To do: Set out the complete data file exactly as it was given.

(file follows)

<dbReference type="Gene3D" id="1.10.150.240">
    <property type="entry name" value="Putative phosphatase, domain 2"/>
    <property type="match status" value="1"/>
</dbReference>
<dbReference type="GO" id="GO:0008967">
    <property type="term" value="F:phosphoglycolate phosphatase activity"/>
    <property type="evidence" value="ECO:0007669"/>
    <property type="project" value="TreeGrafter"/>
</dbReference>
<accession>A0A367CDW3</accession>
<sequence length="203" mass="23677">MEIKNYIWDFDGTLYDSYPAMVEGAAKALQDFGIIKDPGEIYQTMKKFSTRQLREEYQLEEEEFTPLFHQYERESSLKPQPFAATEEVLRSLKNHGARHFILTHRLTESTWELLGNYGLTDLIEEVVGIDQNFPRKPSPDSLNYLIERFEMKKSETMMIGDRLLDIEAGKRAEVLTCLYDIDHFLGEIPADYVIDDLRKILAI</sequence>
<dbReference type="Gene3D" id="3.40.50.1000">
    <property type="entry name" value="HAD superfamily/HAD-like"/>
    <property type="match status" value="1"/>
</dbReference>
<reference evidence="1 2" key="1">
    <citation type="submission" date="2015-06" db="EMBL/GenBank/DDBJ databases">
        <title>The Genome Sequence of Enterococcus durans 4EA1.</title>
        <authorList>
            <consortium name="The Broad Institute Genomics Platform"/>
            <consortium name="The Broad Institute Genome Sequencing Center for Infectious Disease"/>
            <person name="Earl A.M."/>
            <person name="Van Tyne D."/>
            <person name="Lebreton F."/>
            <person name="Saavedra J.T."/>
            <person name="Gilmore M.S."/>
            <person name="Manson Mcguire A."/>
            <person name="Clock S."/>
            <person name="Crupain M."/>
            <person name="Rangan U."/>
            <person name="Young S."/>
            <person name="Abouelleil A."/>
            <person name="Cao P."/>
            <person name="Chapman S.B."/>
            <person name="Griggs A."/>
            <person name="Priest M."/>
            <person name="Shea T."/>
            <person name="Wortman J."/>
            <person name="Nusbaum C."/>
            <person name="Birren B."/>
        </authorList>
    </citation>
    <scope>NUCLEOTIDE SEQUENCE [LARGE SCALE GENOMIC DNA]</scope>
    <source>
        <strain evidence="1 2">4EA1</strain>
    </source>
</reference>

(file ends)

<dbReference type="Gene3D" id="1.10.150.240">
    <property type="entry name" value="Putative phosphatase, domain 2"/>
    <property type="match status" value="1"/>
</dbReference>
<dbReference type="GO" id="GO:0008967">
    <property type="term" value="F:phosphoglycolate phosphatase activity"/>
    <property type="evidence" value="ECO:0007669"/>
    <property type="project" value="TreeGrafter"/>
</dbReference>
<accession>A0A367CDW3</accession>
<sequence length="203" mass="23677">MEIKNYIWDFDGTLYDSYPAMVEGAAKALQDFGIIKDPGEIYQTMKKFSTRQLREEYQLEEEEFTPLFHQYERESSLKPQPFAATEEVLRSLKNHGARHFILTHRLTESTWELLGNYGLTDLIEEVVGIDQNFPRKPSPDSLNYLIERFEMKKSETMMIGDRLLDIEAGKRAEVLTCLYDIDHFLGEIPADYVIDDLRKILAI</sequence>
<dbReference type="Gene3D" id="3.40.50.1000">
    <property type="entry name" value="HAD superfamily/HAD-like"/>
    <property type="match status" value="1"/>
</dbReference>
<reference evidence="1 2" key="1">
    <citation type="submission" date="2015-06" db="EMBL/GenBank/DDBJ databases">
        <title>The Genome Sequence of Enterococcus durans 4EA1.</title>
        <authorList>
            <consortium name="The Broad Institute Genomics Platform"/>
            <consortium name="The Broad Institute Genome Sequencing Center for Infectious Disease"/>
            <person name="Earl A.M."/>
            <person name="Van Tyne D."/>
            <person name="Lebreton F."/>
            <person name="Saavedra J.T."/>
            <person name="Gilmore M.S."/>
            <person name="Manson Mcguire A."/>
            <person name="Clock S."/>
            <person name="Crupain M."/>
            <person name="Rangan U."/>
            <person name="Young S."/>
            <person name="Abouelleil A."/>
            <person name="Cao P."/>
            <person name="Chapman S.B."/>
            <person name="Griggs A."/>
            <person name="Priest M."/>
            <person name="Shea T."/>
            <person name="Wortman J."/>
            <person name="Nusbaum C."/>
            <person name="Birren B."/>
        </authorList>
    </citation>
    <scope>NUCLEOTIDE SEQUENCE [LARGE SCALE GENOMIC DNA]</scope>
    <source>
        <strain evidence="1 2">4EA1</strain>
    </source>
</reference>